Variation in folk knowledge of biological kinds among members of a single ethno-linguistic community has long been a focus of ethnobiological attention and interest. Concentrating on variable local understandings of animal names, this paper discusses three forms of binary names applied to animal categories among the Nage of Flores Island, eastern Indonesia. It is shown that while some people, the "lumpers," regard such names as unproductive binomials designating terminal taxa (folk-generics or folk-specifics), others, the "splitters," construe the same names as composite terms comprising separate names of two distinct subtaxa. In two of the three cases evidence from the animal nomenclatures of related languages supports the splitters. Also discussed are factors possibly accounting for this variation, including age, gender, and variable familiarity with local fauna bound up with ecological change.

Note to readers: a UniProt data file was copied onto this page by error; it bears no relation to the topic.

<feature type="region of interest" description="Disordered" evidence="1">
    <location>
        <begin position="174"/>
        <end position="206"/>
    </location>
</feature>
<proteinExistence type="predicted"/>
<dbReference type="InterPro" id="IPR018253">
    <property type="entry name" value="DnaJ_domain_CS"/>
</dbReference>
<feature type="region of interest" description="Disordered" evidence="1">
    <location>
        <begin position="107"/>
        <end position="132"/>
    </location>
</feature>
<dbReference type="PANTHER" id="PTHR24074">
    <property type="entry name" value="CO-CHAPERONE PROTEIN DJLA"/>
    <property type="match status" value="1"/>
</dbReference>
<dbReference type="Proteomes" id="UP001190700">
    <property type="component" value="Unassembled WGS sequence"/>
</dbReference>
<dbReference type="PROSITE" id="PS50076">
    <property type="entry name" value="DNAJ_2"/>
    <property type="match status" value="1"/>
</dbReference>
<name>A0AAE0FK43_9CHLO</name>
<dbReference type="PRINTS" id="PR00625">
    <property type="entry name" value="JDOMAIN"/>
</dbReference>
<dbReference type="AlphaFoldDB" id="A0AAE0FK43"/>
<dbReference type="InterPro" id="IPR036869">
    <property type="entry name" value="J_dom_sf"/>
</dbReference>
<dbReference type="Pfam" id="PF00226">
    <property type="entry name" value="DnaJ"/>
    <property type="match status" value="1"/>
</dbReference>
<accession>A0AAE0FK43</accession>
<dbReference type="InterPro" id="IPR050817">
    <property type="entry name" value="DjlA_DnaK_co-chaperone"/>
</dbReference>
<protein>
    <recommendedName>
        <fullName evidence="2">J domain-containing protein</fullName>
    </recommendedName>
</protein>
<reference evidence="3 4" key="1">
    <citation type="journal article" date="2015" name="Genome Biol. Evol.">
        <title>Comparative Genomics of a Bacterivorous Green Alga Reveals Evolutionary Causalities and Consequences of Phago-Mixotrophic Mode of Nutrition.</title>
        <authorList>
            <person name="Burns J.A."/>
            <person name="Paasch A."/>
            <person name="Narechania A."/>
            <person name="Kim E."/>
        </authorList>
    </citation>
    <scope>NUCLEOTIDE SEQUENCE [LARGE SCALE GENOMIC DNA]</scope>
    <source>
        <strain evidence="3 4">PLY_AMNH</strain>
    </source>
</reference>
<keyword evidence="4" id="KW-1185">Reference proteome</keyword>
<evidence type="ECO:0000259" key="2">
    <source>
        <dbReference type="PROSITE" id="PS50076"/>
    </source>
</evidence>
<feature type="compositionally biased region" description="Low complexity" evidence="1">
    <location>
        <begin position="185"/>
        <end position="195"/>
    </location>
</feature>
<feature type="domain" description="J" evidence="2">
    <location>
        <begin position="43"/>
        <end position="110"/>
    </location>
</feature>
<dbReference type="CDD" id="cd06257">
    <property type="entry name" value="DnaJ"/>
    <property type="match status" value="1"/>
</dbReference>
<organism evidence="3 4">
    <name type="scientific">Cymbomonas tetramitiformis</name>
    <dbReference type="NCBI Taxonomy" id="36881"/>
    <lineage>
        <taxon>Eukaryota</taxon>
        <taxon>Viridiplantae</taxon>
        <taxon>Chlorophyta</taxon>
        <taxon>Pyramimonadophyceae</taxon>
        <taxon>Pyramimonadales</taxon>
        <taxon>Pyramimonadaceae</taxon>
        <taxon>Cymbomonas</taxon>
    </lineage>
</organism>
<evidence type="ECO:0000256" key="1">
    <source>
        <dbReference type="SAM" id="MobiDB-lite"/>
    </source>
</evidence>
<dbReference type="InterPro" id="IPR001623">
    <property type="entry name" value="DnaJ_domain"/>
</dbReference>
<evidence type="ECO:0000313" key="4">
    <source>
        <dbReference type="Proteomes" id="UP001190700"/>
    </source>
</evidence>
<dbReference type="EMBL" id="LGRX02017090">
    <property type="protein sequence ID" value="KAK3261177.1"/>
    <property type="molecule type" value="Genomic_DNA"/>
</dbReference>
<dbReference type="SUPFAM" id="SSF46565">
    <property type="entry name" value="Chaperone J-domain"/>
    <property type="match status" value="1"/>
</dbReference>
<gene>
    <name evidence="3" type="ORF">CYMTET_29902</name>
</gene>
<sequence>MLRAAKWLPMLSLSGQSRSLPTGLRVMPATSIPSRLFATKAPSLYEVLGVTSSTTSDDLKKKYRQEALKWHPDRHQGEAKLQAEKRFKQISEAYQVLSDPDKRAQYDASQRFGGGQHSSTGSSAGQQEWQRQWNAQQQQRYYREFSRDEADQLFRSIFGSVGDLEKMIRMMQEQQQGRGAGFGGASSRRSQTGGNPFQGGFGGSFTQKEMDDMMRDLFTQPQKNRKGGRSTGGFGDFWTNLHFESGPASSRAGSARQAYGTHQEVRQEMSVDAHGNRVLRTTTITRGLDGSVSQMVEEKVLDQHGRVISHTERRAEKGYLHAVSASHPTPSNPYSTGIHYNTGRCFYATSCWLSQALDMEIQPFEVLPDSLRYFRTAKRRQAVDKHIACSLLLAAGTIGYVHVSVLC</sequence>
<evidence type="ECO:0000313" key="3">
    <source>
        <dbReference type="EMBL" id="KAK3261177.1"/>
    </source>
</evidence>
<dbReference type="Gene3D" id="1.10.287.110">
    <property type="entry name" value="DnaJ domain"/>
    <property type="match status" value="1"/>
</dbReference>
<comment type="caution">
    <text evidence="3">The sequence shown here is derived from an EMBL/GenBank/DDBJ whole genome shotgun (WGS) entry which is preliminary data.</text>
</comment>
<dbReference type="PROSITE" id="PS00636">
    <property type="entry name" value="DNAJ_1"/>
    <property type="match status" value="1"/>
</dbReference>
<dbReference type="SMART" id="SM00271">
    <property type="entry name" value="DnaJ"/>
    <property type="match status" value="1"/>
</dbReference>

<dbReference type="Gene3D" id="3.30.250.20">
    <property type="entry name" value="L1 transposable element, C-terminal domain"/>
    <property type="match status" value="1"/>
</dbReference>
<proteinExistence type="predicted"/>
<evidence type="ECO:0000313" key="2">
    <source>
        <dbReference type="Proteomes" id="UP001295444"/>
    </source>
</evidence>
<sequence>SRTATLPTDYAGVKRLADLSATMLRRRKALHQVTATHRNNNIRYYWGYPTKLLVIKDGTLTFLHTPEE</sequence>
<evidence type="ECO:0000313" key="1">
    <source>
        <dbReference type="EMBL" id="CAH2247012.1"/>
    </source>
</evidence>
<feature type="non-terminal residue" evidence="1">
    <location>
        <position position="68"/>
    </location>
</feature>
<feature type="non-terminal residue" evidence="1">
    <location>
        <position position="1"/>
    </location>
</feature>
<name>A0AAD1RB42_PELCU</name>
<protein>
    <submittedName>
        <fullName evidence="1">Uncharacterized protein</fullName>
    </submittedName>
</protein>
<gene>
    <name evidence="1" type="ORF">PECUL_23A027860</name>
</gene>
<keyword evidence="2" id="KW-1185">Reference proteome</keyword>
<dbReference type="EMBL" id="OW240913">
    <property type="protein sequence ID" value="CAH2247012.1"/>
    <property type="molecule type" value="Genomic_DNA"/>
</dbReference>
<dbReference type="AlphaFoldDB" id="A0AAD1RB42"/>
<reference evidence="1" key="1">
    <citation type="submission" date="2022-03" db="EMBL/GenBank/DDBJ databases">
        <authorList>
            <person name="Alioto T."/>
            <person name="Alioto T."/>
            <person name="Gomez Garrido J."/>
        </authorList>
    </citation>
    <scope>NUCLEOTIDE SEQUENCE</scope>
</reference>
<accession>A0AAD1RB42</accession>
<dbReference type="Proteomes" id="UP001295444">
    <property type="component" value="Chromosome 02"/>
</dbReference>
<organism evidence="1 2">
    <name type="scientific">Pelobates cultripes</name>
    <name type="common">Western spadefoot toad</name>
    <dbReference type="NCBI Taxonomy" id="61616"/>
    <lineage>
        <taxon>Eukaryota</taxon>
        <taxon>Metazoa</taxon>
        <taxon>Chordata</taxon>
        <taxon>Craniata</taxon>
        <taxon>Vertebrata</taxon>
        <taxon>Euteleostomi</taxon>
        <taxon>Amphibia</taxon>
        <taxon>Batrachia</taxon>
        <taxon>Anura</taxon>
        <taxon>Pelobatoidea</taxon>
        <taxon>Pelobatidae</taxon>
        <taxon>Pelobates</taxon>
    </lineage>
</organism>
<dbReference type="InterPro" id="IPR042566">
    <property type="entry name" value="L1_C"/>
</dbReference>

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Vol. 35 • No. 2